Another victim, in the southeast, paid £7,200 (€8,000) last month in part payment for a non-existent caravan. Preferring not to be named, he told The Irish Times that he was buying a caravan so his sister with late-stage cancer could safely holiday, isolated from other people during the coronavirus crisis.

“It’s nightmare. I was half-hoping my local bank manager would reimburse me but he’s having none of it,” he said, “My bank manager is a young fella with no experience; he’s only throwing a snowball somebody else is making, he’s not allowed make his own decisions.”

The scams are known as “authorised push payment” (APP) fraud, where a victim is persuaded to transfer money, under false pretences, from their bank account into an account controlled by fraudsters. It has been soaring in recent years, prompting banks in the UK to set up a scheme in May 2019 to protect their customers.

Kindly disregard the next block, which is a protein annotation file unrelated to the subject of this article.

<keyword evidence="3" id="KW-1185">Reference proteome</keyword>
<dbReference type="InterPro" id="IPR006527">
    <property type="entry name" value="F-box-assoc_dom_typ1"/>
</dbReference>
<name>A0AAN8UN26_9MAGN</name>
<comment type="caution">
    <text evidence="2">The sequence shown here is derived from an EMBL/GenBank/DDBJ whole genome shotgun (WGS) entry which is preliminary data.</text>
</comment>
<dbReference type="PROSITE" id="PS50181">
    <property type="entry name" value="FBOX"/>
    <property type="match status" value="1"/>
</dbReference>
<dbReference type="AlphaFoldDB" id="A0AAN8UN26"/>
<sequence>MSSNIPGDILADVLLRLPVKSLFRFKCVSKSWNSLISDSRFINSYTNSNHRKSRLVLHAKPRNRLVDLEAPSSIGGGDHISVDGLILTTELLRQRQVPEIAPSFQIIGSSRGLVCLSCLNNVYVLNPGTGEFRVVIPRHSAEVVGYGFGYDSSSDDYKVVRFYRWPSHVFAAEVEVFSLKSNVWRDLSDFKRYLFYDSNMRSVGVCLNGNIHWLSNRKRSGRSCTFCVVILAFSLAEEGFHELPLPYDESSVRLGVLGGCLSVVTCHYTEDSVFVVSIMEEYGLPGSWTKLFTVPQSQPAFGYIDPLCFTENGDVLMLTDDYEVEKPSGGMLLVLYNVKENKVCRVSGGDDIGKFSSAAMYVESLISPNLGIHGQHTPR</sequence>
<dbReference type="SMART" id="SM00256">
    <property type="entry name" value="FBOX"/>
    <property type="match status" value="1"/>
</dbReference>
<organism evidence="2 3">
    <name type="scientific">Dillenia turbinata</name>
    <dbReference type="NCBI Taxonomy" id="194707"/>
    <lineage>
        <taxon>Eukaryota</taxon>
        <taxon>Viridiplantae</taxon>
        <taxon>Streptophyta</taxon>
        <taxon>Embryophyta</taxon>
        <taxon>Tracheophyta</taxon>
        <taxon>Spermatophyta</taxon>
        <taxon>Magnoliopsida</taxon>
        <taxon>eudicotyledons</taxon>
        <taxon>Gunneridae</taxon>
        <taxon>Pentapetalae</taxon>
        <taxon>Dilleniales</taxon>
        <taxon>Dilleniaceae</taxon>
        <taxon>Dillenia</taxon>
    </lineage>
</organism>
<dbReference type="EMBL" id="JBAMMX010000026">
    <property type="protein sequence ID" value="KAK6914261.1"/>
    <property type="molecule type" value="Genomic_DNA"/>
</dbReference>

Banks in the UK have since then agreed to cover victims of such frauds but Irish banks have yet to follow suit. The UK scheme only applies to transfers between UK accounts, meaning people transferring funds from Ireland are not covered for compensation.

The Irish victims paid for “phantom” boats advertised on, while others paid for camper vans and caravans which they had seen online on a second fraudulent website,

There is a real company called Island Boats Ltd based in Middlesex, and is not its website. Instead, it has traded properly and legally for more than 20 years, with a strong reputation in the field.

Stolen company identities

Meanwhile, the second company victim, Nottingham-based Caravan 2009 Limited has traded properly for more than a decade, selling caravanning accessories. This company, which sells caravan accessories, and not caravans, has never had a website.

There is no allegation of any wrongdoing against either company. Indeed, they are victims, too, since their company identities have been stolen.

The fraudsters created the site to offer all kinds of second-hand boats for sale; from £43,000 (€47,930) speedboats to cheaper ribs (rigid inflatable boats) and creakier vessels dating back to the 1970s for less than £3,000 (€3,345).

Victims came across the fake websites as they browsed for boats, caravans and campervans. Every advert is packed with photographs and detailed descriptions. When customers rang, their calls were answered promptly and politely by people.